How to fill XFA form using iText without breaking usage rights?

Tags: XFAformsfill formusage rightsreader enablingiText 7

This is my code:

using (FileStream pdf = new FileStream("C:/test.pdf", FileMode.Open))
using (FileStream xml = new FileStream("C:/test.xml", FileMode.Open))
using (FileStream filledPdf = new FileStream("C:/test_f.pdf", FileMode.Create))
   PdfReader pdfReader = new PdfReader(pdf);
   PdfStamper stamper = new PdfStamper(pdfReader, filledPdf);
This code throws no exception and everything seems to be OK, but if I open filled pdf, Adobe Reader says something like this:

This document enabled extended features. This document was changed since it was created and using extended features isn't possible anymore.

If I choose the XML manually by clicking 'Import data' from Adobe Reader, form is filled properly, so I guess there is no error in the XML.

Posted on StackOverflow on Oct 29, 2014 by paldir

To avoid breaking the signature you should use the following code in iText 7:

protected void manipulatePdf(String src, String dest) throws Exception {
    PdfReader reader = new PdfReader(src);
    PdfDocument pdfDoc = new PdfDocument(reader, new PdfWriter(dest), new StampingProperties().useAppendMode());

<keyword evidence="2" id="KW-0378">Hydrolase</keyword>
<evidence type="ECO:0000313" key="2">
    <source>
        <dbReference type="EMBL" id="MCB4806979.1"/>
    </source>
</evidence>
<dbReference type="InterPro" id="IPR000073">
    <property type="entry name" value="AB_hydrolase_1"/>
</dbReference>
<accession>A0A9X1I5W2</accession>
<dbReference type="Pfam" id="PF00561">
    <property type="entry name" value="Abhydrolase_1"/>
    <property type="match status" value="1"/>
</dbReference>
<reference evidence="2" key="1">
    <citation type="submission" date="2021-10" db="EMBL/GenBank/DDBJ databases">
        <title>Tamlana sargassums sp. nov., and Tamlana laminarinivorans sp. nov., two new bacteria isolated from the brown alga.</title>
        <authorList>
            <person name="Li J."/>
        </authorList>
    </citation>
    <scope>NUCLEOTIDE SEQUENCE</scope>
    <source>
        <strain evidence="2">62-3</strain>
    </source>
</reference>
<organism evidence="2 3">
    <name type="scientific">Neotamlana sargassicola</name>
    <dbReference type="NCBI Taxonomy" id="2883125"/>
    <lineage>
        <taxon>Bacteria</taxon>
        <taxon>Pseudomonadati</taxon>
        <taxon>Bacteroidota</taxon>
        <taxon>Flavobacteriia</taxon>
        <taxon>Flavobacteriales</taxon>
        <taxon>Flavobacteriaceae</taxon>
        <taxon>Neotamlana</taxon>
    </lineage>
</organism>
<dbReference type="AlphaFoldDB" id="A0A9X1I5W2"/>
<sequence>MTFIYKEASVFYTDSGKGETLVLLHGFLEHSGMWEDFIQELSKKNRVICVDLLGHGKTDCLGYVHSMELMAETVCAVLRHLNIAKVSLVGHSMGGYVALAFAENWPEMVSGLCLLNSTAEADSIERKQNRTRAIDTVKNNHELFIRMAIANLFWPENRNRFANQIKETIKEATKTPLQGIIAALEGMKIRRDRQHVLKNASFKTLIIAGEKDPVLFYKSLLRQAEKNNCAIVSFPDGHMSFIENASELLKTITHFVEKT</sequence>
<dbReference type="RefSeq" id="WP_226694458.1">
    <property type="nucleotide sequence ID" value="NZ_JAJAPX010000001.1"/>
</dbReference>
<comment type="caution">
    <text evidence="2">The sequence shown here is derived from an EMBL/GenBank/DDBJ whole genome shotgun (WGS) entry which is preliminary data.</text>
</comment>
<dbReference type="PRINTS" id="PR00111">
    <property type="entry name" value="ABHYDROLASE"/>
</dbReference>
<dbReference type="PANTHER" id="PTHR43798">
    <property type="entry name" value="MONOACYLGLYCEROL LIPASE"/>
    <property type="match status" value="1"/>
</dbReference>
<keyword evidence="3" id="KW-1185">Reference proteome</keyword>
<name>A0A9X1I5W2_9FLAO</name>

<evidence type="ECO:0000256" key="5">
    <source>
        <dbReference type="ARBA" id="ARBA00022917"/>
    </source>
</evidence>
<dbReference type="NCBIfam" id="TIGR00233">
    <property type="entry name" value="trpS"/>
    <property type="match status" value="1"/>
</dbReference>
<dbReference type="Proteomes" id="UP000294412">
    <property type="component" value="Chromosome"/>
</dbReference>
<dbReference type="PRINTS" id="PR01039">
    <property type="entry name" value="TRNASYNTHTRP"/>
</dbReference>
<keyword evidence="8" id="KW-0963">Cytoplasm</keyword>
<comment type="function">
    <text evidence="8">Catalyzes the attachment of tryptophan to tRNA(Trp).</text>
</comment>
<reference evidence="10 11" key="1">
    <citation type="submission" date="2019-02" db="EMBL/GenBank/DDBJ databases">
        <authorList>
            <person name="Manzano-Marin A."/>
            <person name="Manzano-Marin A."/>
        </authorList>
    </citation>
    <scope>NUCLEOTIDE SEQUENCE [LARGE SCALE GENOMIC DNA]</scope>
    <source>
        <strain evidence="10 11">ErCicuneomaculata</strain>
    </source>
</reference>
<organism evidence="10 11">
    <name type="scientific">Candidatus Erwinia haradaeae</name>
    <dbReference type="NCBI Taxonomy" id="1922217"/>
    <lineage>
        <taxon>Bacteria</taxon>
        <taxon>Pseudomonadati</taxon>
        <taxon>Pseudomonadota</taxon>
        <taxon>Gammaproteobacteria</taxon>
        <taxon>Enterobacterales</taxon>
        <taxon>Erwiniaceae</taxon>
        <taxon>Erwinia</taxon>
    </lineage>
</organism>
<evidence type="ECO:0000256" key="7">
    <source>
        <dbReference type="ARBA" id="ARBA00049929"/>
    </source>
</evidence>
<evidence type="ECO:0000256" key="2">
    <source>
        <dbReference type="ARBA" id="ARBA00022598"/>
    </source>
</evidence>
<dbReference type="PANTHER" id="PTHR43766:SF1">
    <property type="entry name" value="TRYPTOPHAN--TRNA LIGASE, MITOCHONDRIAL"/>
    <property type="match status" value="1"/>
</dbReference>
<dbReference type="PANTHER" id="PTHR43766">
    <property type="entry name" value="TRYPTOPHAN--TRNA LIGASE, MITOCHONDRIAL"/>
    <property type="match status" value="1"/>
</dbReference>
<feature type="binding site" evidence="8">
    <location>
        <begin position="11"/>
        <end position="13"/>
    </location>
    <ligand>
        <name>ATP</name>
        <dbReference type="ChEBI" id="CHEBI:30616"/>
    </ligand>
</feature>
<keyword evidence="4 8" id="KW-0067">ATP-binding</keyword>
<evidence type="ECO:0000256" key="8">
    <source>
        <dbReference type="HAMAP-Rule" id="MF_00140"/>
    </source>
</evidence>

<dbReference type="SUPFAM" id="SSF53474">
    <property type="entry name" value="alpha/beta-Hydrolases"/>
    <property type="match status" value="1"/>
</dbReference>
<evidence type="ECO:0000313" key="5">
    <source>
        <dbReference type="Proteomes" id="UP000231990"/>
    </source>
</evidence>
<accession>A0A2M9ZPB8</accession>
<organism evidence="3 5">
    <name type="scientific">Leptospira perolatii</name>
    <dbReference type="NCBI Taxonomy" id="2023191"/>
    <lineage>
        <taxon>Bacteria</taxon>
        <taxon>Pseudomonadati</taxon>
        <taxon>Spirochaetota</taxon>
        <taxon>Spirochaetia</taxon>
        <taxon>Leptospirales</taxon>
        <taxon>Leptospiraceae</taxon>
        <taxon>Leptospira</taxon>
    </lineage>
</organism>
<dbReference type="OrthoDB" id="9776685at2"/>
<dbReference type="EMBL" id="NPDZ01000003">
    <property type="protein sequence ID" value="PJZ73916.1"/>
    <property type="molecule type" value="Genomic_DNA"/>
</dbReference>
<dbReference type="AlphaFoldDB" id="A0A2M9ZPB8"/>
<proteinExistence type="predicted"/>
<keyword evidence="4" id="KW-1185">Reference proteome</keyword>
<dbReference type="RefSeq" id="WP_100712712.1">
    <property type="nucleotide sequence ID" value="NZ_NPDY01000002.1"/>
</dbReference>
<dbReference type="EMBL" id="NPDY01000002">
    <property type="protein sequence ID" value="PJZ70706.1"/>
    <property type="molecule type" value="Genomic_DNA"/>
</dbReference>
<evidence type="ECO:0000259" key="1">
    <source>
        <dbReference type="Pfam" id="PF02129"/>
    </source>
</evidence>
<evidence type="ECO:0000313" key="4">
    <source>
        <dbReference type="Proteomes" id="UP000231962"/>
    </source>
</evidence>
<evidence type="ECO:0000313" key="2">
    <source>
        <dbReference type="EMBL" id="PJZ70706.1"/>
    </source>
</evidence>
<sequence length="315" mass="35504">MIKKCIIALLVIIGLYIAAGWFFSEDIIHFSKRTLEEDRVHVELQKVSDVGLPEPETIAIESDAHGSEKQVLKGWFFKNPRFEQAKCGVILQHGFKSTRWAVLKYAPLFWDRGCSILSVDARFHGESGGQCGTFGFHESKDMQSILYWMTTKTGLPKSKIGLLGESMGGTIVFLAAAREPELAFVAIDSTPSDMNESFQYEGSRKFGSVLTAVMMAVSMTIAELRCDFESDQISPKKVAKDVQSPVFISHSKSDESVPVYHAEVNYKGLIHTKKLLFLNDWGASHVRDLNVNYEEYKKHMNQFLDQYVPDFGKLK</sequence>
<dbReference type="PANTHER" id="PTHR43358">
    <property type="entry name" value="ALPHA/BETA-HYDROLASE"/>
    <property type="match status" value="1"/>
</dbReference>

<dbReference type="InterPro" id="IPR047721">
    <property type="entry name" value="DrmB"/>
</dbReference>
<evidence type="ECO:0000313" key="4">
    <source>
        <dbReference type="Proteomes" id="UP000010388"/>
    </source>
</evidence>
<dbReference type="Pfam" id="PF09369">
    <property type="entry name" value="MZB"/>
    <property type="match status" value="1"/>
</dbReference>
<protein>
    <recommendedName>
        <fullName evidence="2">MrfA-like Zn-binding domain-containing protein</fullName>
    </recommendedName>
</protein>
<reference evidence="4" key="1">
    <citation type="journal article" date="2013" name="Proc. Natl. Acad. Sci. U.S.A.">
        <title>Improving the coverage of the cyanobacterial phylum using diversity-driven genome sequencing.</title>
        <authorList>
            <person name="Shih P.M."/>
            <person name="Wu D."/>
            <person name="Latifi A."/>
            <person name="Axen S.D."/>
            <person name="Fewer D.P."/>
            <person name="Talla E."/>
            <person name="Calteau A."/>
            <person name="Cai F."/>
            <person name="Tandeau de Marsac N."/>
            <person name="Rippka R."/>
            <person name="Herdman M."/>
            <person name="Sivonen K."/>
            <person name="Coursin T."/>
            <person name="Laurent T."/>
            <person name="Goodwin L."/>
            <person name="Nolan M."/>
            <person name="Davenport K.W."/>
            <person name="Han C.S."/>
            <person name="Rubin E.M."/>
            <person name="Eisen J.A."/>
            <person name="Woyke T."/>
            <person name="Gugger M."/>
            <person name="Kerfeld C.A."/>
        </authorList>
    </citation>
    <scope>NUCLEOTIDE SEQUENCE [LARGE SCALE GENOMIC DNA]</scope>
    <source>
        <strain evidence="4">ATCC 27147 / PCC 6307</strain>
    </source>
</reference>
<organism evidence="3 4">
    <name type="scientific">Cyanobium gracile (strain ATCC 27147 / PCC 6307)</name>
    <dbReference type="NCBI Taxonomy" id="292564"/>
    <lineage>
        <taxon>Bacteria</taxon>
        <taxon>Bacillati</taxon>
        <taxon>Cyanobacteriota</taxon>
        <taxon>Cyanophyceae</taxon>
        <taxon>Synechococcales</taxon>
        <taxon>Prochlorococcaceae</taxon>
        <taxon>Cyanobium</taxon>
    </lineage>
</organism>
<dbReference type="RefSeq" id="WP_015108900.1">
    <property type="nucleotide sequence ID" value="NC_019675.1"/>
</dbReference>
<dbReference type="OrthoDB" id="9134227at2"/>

PdfAcroForm form = PdfAcroForm.getAcroForm(pdfDoc, true);
    XfaForm xfa = form.getXfaForm();
    xfa.fillXfaForm(new FileInputStream(XML));

However: your PDF is Reader-enabled, which means that your PDF is digitally signed using a private key owned by Adobe. By reorganizing the objects inside the PDF, that signature is broken. This is made clear by the message you already mentioned.

To avoid breaking the signature, you need to use PdfStamper in append mode. Instead of reorganizing the original content, iText will now keep the original file intact and append new content after the end of the original file. Note that PdfStamper does not exist in iText 7, so you have to use StampingProperties in the PdfDocument constructor.

Click this link if you want to see how to answer this question in iText 5.